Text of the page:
Faldingworth Scarecrows' show is always a weekend in July. – Visit Tracy Mildson's photo montage in the year when the theme was holidays and lookout for sunbathers, skiers, canal boats, pony trekking and more!

Find us on Facebook for updates - Faldingworth Community Primary School or Faldingworth School and Community Scarecrow Festival.


Faldingworth Coffee Mornings

Coffee mornings take place at Faldingworth village hall every Wednesday from 10am – 11.30am in aid of All Saints Church, Faldingworth. We always follow Covid-19 protocol.

Wilf Moxon


Faldingworth School News



Friends of Faldingworth School are excited to announce the date and theme for the community scarecrow festival this summer - weekend 1 st & 2 nd July 2023. The coronation of King Charles will be a significant event this summer. As the King is an enthusiastic environmentalist, we thought that ‘Planet Earth' would be a powerful theme. We hope many of you will share an interest in or knowledge of the natural environment. There are also many curriculum links we can make at school to help educate our pupils. Hopefully this will bring everyone together with a common interest in preserving and protecting planet Earth.

You can get involved by making a scarecrow or alternatively by creating a garden display. Either exhibit can be included on the village scarecrow trail. If you don't live in the village of Faldingworth, you can still get involved by making a scarecrow. There are many prominent places in the village where your scarecrow can be displayed, and your family will get a credit on the trail. See the poster for contact details - please let us know if you want to include an exhibit this year. Beekeepers, bees, scientists, explorers, farmers, butterflies, gardeners, deep sea divers, refuge collectors, weather forecasters, campaigners, protected species - the list is endless. We can't wait to see the village come to life with all things ‘green'!

Kerri Grummell


If your children are in need of a primary school place, please contact our schools. We can arrange a visit. Both schools have onsite preschools. At Normanby, we have Busy Bees Preschool and at Faldingworth we can put you in touch with Little Jesters Pre School. Faldingworth Primary School 01673 885366, Normanby School 01673 878216

Kerri Grummell (Headteacher)


Loving Faldingworth

We came to live in Faldingworth in February 1970, prior to that we had lived in Bishopbridge. We arrived on a snowy morning with two small children and 43 years on we still live here. What first attracted us to the village was the village school, it was within walking distance of our home. The village shop and the Post Office were also on the High Street, the Church and Chapel were within walking distance with the two pubs close by. Even then there were lots of things going on and we were asked to join the Guild, the Village Hall, the Chapel, Church and the WI. We wanted to Christen our son who had arrived on the previous Christmas morning! I still belonged to The Middle Rasen Young Wives Group and thoroughly enjoyed all the activities they provided. Luckily there were several young children in the village and they all went to the local primary school. They attended Sunday School and went swimming together at Scampton and joined the local Youth Club. We were able to join in lots of the activities as the children grew up. Now, we are very fortunate in that we have a bus service to Grimsby and Lincoln, the bus pass is a real boon. The bowls and short tennis clubs are thriving. A craft club and book club, Women's Institute and Friendship Club meet regularly and sometimes we have a real treat as we did recently when Malcolm Forrest brought his “Wurlitzer” to the village hall and we were able to enjoy an afternoon of proper dancing! It was fantastic! We are blessed with so many talented and friendly people in Faldingworth . Shirley and Laurie Oxborrow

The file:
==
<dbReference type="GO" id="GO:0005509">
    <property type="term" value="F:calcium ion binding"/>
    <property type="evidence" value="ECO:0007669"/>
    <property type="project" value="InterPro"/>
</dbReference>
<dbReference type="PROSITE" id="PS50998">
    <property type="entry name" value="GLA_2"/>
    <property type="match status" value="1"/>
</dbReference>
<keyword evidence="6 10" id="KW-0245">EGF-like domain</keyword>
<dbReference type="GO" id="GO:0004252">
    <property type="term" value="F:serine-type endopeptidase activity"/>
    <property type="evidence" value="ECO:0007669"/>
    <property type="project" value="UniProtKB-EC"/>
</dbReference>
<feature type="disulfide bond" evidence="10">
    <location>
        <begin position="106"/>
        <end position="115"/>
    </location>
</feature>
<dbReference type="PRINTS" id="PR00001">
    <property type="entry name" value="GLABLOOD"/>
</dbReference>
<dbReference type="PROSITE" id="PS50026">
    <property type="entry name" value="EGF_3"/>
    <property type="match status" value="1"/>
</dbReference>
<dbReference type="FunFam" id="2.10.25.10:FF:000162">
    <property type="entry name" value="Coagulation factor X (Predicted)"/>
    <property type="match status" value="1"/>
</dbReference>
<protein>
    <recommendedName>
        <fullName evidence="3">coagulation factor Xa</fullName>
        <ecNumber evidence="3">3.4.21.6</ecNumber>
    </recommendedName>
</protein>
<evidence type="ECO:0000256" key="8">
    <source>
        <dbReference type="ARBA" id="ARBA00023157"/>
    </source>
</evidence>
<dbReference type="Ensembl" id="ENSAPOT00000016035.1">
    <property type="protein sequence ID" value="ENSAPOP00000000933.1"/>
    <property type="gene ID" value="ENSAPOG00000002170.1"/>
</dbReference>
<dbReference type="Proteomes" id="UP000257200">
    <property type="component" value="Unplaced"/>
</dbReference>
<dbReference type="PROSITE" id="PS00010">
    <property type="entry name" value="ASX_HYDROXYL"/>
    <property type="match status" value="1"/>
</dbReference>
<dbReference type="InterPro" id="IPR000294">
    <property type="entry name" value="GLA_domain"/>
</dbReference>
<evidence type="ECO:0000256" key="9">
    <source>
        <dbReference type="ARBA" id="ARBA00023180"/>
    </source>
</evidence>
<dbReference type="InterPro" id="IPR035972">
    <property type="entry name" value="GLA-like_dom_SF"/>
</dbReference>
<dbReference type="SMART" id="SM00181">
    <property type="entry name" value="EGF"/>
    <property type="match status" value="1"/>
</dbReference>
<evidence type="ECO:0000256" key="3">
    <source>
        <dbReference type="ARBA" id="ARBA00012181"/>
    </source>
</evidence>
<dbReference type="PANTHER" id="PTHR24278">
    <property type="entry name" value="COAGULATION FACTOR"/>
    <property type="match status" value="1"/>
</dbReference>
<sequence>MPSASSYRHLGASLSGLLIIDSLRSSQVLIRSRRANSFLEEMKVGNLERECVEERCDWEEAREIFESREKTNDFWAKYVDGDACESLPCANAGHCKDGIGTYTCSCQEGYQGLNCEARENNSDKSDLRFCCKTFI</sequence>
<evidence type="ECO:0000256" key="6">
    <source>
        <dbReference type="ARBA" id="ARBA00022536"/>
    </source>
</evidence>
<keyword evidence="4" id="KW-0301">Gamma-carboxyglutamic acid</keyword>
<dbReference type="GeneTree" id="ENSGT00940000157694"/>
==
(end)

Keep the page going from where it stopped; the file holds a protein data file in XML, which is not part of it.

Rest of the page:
Bee Crafty is a newly formed craft group where people can go along and learn new crafting skills. The group is well attended and they have already made some very interesting boxes, crafted cards and started learning how to crotchet. Their intention is to develop a range of crafting skills suitable for a range of age groups and already have plans in place to make hand crafted wall hangings, cushions, fabric or floral door wreaths and sugar craft cake decorations. Isn't it lovely that children are encouraged to learn traditional crafts? All this takes place at the Memorial Hall in Faldingworth the 2nd & 4th Thursdays of the month from 7 pm to 9 pm and costs £2 for adults and £1 for children

Entries from Sue Pottinger

Toft Newton Parish News


Newtoft Village Hall welcomes Faldingworth & District WI ....... see above for details

Whats on / News from Newtoft, Toft Newton


Join us at one of the Toft Newton village hall Bingo's on 13 th May. (Then 10th June, 22nd July, 19th August) A fun night out – do join us, everyone is always welcome.